A Catholic Monthly Magazine

October Saints

GerardSaint Gerard Majella (1726-1755)

Born in Muro, Italy, in 1726, the son of a tailor, Gerard worked for a time as a servant to a bishop. In 1745 he opened a tailor shop, but three years later he became a Redemptorist and was professed by St Alphonsus Liguori.
A mystic with incredible gifts, Gerard served as a tailor and infirmarian, becoming known for bilocation, prophecies, visions and other spiritual phenomena. He converted sinners and advised religious.
False allegations by a female accuser disrupted his life, so he was sent first to Naples and then Caposele. He died of tuberculosis on 16 October 1755.

Saint Gerard, help us to live always aware of God’s presence.

(Encyclopedia of the Saints, Matthew, Margaret & Stephen Bunson, 1998, Our Sunday Visitor Publishing, Indiana)

Blessed Celine BorzeckaBlessed Celina Chludiziska V. Borzcka (1833-1913)

Celina Chludiziska was born in Antowil, Orsza, modern day Belarus, in 1833 to a family of wealthy landowners. One of three children, she grew up in an environment of sound Catholic and patriotic traditions and was home schooled. Her interior life developed early in response to a question she posed in prayer: “What do you want me to do with my life, Lord?” She discerned a religious vocation but met opposition and at age 20, obedient to the will of her parents and the counsel of her confessor, she married Joseph Borzecki.
Deeply loved by her husband, Celina was in turn a loving and exemplary wife who shared responsibility for his estate and showed concern for the poor. She bore him four children, two of whom died in infancy. She educated her two surviving daughters, Celine and Hedwig. In 1869, Joseph suffered a stroke which left him paralysed and Celina moved the family to Vienna to give him the best possible medical treatment.
Following Joseph’s death in 1874, Celina and her daughters moved to Rome to discern her future path. Here she met the co-founder of the Resurrectionist priests, Father Peter Semenenko, who had long desired a female branch of his congregation. In 1882, Celina, Hedwig and two other women began a life in community in Rome under the spiritual direction of Father Semenenko. His sudden death in 1886 was a severe blow to the fledgling community, but Celina remained firm in her conviction that God willed it to survive and live the personal, communal and apostolic dimensions of the resurrected life.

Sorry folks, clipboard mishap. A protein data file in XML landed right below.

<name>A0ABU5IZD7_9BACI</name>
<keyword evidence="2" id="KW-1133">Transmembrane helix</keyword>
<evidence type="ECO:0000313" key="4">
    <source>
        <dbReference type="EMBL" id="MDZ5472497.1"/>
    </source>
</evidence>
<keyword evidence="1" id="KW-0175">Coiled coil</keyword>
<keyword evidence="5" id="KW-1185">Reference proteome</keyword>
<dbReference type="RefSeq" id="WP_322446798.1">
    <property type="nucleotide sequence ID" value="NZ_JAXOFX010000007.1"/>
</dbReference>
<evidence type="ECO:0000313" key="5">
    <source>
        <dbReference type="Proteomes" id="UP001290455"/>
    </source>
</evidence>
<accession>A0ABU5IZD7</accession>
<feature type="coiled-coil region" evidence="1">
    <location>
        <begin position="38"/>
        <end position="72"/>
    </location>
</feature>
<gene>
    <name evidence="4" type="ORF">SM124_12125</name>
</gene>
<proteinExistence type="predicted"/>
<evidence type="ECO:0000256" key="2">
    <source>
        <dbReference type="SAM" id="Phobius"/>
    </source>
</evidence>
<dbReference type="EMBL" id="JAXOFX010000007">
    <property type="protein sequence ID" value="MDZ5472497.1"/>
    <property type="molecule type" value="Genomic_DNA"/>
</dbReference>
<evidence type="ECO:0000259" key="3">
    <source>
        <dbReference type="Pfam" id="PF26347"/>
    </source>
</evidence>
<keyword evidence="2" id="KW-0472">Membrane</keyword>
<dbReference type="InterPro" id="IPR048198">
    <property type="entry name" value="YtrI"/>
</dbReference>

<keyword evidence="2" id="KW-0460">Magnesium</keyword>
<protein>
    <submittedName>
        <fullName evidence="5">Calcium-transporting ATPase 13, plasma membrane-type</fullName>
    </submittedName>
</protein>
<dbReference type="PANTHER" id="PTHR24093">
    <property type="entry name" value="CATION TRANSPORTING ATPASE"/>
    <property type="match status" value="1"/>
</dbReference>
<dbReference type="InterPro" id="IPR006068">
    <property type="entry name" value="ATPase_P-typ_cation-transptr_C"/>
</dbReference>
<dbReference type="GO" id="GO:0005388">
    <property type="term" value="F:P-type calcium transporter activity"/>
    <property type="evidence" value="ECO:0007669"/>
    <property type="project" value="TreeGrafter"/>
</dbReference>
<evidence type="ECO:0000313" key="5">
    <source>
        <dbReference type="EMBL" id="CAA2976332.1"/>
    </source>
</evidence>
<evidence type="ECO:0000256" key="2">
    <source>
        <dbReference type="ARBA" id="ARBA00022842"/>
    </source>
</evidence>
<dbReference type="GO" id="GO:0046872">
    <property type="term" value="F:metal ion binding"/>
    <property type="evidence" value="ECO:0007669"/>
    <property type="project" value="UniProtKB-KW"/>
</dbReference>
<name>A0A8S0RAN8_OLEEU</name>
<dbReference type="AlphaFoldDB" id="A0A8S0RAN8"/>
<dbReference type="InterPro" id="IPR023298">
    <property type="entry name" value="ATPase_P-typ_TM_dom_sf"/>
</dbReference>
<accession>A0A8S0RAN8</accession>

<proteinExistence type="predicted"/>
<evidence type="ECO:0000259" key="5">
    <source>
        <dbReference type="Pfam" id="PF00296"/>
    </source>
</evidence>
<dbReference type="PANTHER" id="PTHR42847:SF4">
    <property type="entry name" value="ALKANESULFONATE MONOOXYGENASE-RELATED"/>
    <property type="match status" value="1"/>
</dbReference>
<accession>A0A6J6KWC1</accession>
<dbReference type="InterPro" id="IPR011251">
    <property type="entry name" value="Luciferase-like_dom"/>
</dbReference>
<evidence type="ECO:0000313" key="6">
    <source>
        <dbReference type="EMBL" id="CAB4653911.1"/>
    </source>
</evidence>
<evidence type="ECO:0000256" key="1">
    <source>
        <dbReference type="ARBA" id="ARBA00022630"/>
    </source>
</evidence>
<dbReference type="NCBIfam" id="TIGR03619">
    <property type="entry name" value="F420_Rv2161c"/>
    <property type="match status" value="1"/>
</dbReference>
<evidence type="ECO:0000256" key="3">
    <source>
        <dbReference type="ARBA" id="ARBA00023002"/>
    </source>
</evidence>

With the help of friends, Celina opened her first afternoon school for girls in 1887. After years of trial and suffering, the Congregation of the Sisters of the Resurrection was officially founded in Rome in 1891, with Celina and Hedwig professing temporary vows. Shortly afterwards, the first house in Poland was opened, and foundations spread to Bulgaria and the United States.
Mother Celina was getting older and it was generally accepted that Hedwig would take over the Congregation. However, Hedwig died suddenly in 1906 at the age of only 43. Celina continued to lead the Congregation till her death in 1913. During her last days she often repeated to her Sisters: “Be saints.”
Blessed Celina, fill us with an ardent desire to be saints.

(Source: Internet – various)

alfonsusSaint Alphonsus Rodgriguez (1532-1617)

Alphonsus was born in Segovia, Spain, on July 25, 1532, the son of a wealthy merchant. While studying with the Jesuits at Alcala, he had to return home when his father died. In Segovia he took over the family business, married, and had a son. That son died, as did two other children and then his wife. Alphonsus sold his business and applied to the Jesuits.

His lack of education and his poor health, undermined by his austerities, notwithstanding, he was accepted as a lay brother by the Jesuits in 1571. He underwent novitiate training and was sent to Montesion College on the island of Majorca. There he laboured as a hall porter for twenty-four years.

Overlooked by some of the Jesuits in the house, Alphonsus exerted a wondrous influence on many. Not only the young students but local civic and social leaders came to his porter’s lodge for advice and direction. Obedience and penance were the hallmarks of his life, as well as his devotion to the Immaculate Conception. He experienced many spiritual consolations, and he wrote religious treatises, very simple in style but sound in doctrine. Alphonsus died after a long illness on October 31, 1617.

Saint Alphonsus, help us to attain sanctity through our everyday lives.

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